When staring into the eyes of her nameless computer-rendered image, even the toughest of hard hearts can’t deny the new shade of sorrow enters the equation: Futility.
What more can be done? Who hasn’t seen her picture? Who hasn’t heard this tragic tale? Who hasn’t already asked, “Who is she?”
Millions of social media views, candlelight vigils and nationally broadcasted pleas have fallen flat thus far.
- PHOTOS: Blues dump Bruins to win Stanley Cup after agonizing 52-year wait40 Pictures
- PHOTOS: This Pakistani waiter looks just like Peter Dinklage8 Pictures
But local leaders stood before a crowded Mass and told the people in the pews that she belongs to all of us.
At a somber mass for the child known to only to the world as Baby Doe held on Wednesday morning, the heartbreaking reality of knowing that the child found in a bag with her blanket on Deer Island has remained unclaimed with no credible leads for over a month now took center stage at the Paulist Center in Downtown Boston.
“Public safety officials have put forth great effort to identify this adorable little girl,” Father Rick Walsh said. “All of us are mystified that thus far, no one has stepped forward to acknowledge who this little one is.”
Walsh answered the question of, “To whom does she belong?” His answer was simple and direct: She is ours. She is a daughter of the Commonwealth. She belongs to us.
“Our little sister has not died in vain,” Walsh said. “In not having a name thus far, she has become an icon for all missing children.”
A woman was out walking her dog on Deer Island on June 25 when she came across the tear-jerking sight of a little girl in polka dotted legging with her zebra-stripped blanket in a trash bag. Suffolk County District Attorney Dan Conley said that she hadn’t been there long long. There were no visible signs of trauma and a cause of death has not been determined.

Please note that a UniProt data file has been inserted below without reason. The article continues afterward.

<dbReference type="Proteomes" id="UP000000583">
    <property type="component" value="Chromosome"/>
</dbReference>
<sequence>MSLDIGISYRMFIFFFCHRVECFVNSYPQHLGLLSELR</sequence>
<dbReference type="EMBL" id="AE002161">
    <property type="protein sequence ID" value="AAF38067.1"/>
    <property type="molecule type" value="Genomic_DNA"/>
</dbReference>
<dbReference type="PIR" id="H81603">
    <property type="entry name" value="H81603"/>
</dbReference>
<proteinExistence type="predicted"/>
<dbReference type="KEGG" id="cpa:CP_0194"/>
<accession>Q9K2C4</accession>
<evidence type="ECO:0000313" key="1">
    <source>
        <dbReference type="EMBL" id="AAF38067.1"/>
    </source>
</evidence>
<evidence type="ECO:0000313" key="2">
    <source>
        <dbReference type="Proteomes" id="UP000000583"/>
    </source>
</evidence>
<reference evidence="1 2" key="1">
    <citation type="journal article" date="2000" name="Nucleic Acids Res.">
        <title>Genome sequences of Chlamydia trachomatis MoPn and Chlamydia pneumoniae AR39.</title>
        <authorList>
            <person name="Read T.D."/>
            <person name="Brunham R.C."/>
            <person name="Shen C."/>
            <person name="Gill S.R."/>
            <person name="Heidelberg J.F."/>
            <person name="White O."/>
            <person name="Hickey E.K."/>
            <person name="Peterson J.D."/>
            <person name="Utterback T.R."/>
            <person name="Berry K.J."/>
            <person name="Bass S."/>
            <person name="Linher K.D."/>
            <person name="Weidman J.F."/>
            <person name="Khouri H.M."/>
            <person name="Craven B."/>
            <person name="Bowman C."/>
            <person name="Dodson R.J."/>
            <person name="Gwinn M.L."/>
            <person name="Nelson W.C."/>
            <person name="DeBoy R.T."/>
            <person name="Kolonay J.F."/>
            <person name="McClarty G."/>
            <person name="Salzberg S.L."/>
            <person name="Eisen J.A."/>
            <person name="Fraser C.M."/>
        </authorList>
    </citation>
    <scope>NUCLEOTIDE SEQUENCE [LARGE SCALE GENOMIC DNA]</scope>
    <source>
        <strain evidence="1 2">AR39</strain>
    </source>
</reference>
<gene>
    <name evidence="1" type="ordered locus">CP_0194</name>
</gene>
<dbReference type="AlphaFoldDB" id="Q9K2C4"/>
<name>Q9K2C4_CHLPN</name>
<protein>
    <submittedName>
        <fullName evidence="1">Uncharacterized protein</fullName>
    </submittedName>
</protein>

"Every time I see my daughter, I think about this little girl and the stories that must rest in the narrative of her birth and her time here on earth," Baker said. "And truthfully, the only thing I take any comfort in, because so much of that is unknown to this day, is that I do know she is in a better place. And an event like this gives us all an opportunity to take some comfort in that."
Baker, House Speaker Robert DeLeo, Lt. Gov. Karyn Polito and about a dozen legislators attended Wednesday's memorial service at the Paulist Center. DeLeo, whose district includes Deer Island, said his office organized the service.
"I think all of us are trying to find some solace and I think today we did do that," he said after the Mass. "One of the things that hit home with me today, is when you think about this child and you think this child is alone. This child didn't die without family or anyone, she is the child of all of us.”